The Congress elected Nehru's daughter Indira Gandhi as the PM. In between, veteran Congress leader Gulzari Lal Nanda assumed charge as the acting PM twice for brief periods.
4th Lok Sabha (1967): Split wide open
Polling Period: February 17 to February 21, 1967
The Congress returned to power in 1967 for the fourth straight term, but with a considerably reduced majority — from 361 in 1962 to 283 in 1967. Indira Gandhi, who won her first Lok Sabha elections from Rae Bareilly, was questioned by some for her undisputed leadership.
To quell the rebellion, she appointed Morarji Desai, who had opposed her candidature as PM after Nehru's death, as the deputy PM and finance minister.
But, dissent split the party into two factions: the Congress (Organisation) led by Morarji Desai, and the Congress (Indira) led by Indira Gandhi.
Also, two major parties in the Left Front came into being. The Communist Party of India (Marxist) was born after a split from the Communist Party of India in 1964.
Indira Gandhi headed a minority government with the CPI(M)'s support and announced mid-term elections in 1971, one-year before of the scheduled time.
5th Lok Sabha (1971): 'Garibi Hatao', a war and an Emergency
Polling period: March 1 to March 10, 1971
Indira Gandhi guided the Congress to win 342 seats in a House of 518 in 1971, riding on the popular "Garibi Hatao" slogan.
Two major events marked the fifth Lok Sabha's tenure — the war against Pakistan in 1971 and the declaration of Emergency.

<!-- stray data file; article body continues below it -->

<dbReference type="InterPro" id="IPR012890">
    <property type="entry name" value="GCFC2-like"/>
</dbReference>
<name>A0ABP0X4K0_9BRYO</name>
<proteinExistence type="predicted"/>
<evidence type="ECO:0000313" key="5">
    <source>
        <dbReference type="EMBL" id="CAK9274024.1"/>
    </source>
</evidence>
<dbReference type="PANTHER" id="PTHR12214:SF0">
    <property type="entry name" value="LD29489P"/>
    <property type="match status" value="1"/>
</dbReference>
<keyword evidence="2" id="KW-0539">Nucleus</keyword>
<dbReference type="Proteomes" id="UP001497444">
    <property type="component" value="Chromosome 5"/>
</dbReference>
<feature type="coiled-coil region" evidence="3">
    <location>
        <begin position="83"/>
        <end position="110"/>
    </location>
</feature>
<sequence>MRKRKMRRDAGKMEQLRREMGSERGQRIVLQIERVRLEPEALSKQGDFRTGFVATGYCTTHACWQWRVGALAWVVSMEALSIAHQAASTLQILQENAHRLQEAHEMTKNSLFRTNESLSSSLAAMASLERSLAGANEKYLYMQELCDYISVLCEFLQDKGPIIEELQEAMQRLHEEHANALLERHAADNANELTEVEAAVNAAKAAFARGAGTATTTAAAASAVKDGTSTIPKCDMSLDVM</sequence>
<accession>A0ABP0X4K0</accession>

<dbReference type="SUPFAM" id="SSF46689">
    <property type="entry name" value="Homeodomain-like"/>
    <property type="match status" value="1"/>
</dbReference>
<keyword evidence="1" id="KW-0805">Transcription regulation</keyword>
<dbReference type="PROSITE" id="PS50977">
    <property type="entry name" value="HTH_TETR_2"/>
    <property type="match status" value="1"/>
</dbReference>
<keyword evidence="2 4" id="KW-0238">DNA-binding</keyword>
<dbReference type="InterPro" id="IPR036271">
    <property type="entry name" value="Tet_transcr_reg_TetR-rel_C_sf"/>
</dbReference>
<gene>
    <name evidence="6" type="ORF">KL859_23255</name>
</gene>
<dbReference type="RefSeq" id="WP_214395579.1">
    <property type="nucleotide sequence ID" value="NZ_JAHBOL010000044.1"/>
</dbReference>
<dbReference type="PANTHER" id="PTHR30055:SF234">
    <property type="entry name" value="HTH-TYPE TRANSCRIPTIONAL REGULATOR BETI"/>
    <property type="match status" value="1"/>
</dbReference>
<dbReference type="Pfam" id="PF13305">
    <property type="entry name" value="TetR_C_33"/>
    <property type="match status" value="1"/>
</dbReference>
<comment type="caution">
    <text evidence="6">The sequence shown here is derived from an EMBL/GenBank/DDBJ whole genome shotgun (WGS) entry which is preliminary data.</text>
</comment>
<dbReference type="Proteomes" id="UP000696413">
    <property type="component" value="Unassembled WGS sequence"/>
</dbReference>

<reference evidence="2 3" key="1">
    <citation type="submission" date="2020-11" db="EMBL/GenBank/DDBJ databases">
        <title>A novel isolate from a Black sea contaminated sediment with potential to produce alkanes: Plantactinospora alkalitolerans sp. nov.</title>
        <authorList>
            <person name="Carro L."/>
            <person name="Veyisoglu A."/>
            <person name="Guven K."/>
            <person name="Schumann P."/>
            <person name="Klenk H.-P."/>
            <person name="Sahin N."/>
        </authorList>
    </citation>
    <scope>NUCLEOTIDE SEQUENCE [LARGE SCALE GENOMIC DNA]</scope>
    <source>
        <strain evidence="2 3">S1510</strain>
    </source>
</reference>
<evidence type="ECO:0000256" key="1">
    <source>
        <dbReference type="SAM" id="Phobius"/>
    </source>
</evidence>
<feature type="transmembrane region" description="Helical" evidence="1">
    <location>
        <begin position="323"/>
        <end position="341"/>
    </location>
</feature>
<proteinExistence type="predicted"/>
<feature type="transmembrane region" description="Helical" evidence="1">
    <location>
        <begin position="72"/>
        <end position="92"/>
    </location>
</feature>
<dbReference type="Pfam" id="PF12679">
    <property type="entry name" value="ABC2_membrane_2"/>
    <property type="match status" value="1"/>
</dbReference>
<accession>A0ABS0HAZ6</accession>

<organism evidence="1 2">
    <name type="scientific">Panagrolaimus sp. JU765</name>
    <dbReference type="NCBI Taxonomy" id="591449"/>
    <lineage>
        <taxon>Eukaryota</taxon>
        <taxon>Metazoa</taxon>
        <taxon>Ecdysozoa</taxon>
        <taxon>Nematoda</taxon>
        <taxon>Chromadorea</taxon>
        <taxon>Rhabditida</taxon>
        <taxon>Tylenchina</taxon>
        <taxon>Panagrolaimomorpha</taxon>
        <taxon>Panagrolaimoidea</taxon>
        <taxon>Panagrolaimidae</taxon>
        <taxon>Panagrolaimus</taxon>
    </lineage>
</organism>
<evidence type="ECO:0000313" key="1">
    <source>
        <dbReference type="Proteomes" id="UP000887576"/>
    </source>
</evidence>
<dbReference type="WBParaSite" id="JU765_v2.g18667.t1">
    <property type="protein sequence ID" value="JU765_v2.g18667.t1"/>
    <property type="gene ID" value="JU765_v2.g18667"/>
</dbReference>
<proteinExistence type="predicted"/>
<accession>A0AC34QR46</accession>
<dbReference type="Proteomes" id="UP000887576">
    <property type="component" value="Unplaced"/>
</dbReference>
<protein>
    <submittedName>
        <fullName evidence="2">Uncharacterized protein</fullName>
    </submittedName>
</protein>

Bangladesh emerged as a new nation after the war in which Pakistan suffered a defeat.
On the domestic front, the government was confronted with a huge problem.
The Allahabad high court invalidated Indira Gandhi's 1971 election on the grounds of electoral malpractices on June 12, 1975. She declared a state of emergency, suspending civil rights, sending opposition leaders to jail and subjecting the media to censorship. The Emergency lasted till March 1977.
6th Lok Sabha (1977): Emergency effect
Polling period: March 16 to March 20, 1977
1977 was a watershed year that saw the first non-Congress government. Riding on an anti-Indira wave, the Janata Party combine led by the Bharatiya Lok Dal came to power and Morarji Desai became the prime minister. The Congress won just 154 of the 542 seats.
The Janata Party, which was formed following the merger of four parties, won 298 seats. Indira Gandhi, who bore the brunt of the Emergency, and her son Sanjay lost the elections.
7th Lok Sabha (1980): Return of the Congress